Tibetan Buddhism

  • 'Lama, Patron, Artist' at the Smithsonian Paid Member

    As reported by the Washington Post, There are two things most Westerners think they know about Buddhism: It's the one religion that can accommodate atheists, and one of its goals is to escape the material cycles of this world in favor of an immaterial enlightenment. That's why "Lama, Patron, Artist: The Great Situ Panchen," newly opened at the Smithsonian's Arthur M. Sackler Gallery, may come as a surprise. This landmark show, which was organized by the Rubin Museum for Himalayan art in New York, seems to have a fully religious, god-filled sensibility -- no atheistic doubt in sight -- as expressed through the most deluxe of material goods. More »
  • China's handpicked Panchen Lama "elected" Vice President of Buddhist group Paid Member

    As reported by phayul.com: More »
  • What is the Right Way to Sit? Paid Member

    Different Buddhist schools recommend a variety of meditative postures. Some emphasize a still, formal posture, while others are less strict and more focused on internal movements of consciousness. Tibetan traditions, for instance, advise an upright spine, erect but relaxed; hands at rest in the lap, with the belly soft; shoulders relaxed, chin slightly tucked, and the gaze lowered with eyelids half shut; the jaw is slack with the tongue behind the upper teeth; the legs are crossed. A Soto Zen Buddhist saying instructs us to sit with formal body and informal mind. The common essential point is to remain balanced and alert, so as to pierce the veil of samsaric illusion. –Lama Surya Das, from “The Heart of Buddhist Meditation,” Tricycle, Winter 2007 Read the full article: The Heart of Buddhist Meditation More »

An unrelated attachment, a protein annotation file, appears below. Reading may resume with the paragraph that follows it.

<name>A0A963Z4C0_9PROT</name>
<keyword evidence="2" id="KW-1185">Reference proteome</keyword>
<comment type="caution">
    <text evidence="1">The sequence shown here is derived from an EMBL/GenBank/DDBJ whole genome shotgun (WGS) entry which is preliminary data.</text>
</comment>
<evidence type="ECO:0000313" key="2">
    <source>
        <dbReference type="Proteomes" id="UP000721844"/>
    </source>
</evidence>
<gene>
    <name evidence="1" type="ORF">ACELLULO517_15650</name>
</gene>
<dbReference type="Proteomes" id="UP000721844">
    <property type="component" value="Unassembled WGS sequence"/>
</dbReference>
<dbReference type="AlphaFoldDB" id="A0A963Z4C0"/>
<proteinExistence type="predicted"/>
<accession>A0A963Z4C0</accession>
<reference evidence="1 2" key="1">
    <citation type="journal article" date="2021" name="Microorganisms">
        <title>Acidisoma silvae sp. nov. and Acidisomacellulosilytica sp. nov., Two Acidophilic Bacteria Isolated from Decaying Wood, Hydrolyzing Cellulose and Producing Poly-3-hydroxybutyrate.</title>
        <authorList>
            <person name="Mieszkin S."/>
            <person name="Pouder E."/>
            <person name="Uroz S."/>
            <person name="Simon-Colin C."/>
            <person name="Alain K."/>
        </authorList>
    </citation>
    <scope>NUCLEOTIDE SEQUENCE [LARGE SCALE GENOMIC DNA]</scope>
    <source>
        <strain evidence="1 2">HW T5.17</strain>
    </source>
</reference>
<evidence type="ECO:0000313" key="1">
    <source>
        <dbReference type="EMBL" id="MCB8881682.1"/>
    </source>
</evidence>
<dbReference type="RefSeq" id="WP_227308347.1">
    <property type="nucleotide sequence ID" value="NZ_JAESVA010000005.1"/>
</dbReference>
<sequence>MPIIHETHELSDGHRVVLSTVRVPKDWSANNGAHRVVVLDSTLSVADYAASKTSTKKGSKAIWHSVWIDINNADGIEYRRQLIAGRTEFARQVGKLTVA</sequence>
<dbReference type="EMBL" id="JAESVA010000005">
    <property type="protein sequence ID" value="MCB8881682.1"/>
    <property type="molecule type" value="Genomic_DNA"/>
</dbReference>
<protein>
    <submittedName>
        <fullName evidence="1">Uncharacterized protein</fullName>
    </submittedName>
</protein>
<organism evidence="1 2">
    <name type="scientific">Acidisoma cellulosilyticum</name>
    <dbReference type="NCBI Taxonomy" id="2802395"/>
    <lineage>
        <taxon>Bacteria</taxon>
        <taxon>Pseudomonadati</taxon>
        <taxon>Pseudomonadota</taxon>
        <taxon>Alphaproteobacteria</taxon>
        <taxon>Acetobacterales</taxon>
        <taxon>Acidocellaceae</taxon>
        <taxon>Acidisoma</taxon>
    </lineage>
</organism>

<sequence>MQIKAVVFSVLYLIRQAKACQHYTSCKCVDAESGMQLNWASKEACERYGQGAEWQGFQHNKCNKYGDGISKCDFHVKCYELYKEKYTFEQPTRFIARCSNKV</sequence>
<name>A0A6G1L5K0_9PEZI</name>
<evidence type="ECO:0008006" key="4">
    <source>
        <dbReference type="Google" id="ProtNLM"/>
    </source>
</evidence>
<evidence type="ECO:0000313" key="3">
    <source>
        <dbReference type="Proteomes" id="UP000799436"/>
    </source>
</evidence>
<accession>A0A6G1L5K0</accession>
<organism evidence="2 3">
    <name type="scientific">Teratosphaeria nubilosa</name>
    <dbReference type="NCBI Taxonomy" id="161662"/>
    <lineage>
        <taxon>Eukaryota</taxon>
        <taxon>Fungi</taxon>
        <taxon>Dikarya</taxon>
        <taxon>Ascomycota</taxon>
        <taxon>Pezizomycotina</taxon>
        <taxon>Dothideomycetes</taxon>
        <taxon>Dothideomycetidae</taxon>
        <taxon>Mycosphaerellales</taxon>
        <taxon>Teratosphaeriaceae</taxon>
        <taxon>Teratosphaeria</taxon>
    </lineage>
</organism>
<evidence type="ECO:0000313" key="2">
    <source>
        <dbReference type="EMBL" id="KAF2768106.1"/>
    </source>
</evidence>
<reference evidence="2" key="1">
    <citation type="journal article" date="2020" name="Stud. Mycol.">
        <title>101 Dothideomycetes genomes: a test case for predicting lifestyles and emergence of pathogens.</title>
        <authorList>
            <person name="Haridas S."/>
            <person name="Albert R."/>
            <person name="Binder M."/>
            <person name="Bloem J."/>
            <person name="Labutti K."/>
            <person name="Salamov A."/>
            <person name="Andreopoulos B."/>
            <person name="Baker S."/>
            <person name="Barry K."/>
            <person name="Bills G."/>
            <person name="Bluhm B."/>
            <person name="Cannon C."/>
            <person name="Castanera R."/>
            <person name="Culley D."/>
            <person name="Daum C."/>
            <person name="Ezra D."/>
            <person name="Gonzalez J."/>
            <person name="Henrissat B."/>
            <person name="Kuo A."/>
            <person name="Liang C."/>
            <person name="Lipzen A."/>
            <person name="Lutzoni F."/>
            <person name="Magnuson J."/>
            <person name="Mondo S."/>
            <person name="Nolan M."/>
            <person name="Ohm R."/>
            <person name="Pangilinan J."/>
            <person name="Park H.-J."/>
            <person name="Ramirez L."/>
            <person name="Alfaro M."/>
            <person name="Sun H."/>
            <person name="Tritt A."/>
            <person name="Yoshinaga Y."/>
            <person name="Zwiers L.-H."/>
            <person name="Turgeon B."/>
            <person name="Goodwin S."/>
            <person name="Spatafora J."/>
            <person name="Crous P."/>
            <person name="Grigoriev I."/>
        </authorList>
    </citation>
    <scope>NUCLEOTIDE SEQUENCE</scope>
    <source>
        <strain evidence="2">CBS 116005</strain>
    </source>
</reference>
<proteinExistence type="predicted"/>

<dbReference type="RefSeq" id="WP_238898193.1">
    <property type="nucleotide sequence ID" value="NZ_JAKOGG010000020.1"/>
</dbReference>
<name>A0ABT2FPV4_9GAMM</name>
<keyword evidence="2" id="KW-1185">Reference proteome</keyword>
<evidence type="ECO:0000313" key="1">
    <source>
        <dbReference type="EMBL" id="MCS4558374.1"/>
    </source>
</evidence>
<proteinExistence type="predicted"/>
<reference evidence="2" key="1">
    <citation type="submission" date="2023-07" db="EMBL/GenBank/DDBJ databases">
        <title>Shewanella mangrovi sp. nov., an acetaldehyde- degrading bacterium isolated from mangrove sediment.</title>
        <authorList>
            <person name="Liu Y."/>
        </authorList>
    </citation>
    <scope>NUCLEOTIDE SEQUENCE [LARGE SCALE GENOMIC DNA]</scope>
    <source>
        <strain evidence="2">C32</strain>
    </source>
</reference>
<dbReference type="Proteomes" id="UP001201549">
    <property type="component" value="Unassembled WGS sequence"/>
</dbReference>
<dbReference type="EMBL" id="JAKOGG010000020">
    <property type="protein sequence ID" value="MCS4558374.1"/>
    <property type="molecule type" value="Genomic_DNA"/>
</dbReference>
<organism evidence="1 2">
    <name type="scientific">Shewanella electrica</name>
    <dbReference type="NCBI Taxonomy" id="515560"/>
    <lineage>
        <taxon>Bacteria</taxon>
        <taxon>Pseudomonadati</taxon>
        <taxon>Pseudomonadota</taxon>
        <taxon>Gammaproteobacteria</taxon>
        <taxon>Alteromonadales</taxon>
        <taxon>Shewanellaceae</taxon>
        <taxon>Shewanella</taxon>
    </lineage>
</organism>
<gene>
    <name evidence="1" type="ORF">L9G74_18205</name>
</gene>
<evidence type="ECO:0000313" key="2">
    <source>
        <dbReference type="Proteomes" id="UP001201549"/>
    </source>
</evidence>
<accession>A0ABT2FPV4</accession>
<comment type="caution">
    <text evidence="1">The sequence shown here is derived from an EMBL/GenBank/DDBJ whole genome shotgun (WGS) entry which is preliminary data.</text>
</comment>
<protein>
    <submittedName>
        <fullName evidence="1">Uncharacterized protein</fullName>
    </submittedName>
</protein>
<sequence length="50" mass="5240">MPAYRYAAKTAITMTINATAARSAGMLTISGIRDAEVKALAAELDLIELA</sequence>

• Come and See Paid Member

    Perhaps because of our Judeo-Christian background, we have a tendency to regard doubt as something shameful, almost as an enemy. We feel that if we have doubts, it means that we are denying the teachings and that we should really have unquestioning faith. Now in certain religions, unquestioning faith is considered a desirable quality. But in the Buddha-dharma, this is not necessarily so. Referring to the dharma, the Buddha said, “ehi passiko,” which means “come and see,” or “come and investigate,” not “come and believe.” An open, questioning mind is not regarded as a drawback to followers of the Buddha-dharma. However, a mind that says, “This is not part of my mental framework, therefore I don't believe it,” is a closed mind, and such an attitude is a great disadvantage for those who aspire to follow any spiritual path. More »
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    "Touching Enlightenment," by Reggie Ray Paid Member

    After years of meditation, you may feel you're making very little progress. But the guide you may need has been with you all along: your body. Drawing on Tibetan Yogic practices, Reggie Ray takes on the modern crisis of disembodiment. Read "Touching Enlightenment." More »
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    Now is the Time Paid Member

    Now is the time to free ourselves from samsara. Unless we do it in this lifetime, it is not going to happen all by itself. We have to take care of ourselves. Right now we have the ability to receive teachings and practice the Dharma. Isn’t this the right time? Wouldn’t that be better than continuing to act like an animal, concentrating only on eating and sleeping and letting the time run out? Why not take your future into your own hands? - Tulku Urgyen Rinpoche, "Taking the Future into Your Own Hands," Tricycle, Fall 2001 Read the complete article on tricycle.com Follow us on Twitter and Facebook. Sign up for the Daily Dharma or Tricycle Community Newsletter More »